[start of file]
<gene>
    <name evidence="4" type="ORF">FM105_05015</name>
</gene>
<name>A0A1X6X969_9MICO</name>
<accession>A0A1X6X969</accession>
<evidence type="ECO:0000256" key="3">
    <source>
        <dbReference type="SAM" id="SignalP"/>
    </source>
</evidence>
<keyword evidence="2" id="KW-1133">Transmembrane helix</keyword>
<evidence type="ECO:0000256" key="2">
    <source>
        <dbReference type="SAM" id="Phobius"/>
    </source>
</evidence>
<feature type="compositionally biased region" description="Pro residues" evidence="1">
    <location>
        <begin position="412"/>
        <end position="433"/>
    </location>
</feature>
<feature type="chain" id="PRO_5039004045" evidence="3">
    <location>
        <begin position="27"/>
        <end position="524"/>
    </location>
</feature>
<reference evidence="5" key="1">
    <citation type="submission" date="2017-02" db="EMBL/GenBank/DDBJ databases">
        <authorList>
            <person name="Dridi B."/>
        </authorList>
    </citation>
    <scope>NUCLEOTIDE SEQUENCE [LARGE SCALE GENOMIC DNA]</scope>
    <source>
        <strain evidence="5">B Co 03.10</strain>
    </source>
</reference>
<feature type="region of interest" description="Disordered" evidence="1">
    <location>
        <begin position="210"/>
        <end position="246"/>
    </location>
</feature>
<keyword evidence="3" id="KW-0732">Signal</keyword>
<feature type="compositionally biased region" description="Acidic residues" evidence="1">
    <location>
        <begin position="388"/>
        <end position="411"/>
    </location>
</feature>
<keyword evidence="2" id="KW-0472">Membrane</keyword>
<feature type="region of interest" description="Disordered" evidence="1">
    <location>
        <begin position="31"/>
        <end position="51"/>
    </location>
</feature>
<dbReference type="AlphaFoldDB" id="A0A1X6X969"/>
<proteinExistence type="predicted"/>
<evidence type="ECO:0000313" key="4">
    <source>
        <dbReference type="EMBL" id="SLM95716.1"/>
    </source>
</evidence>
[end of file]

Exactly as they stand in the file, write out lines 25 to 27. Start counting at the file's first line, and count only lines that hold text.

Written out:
        <begin position="27"/>
        <end position="524"/>
    </location>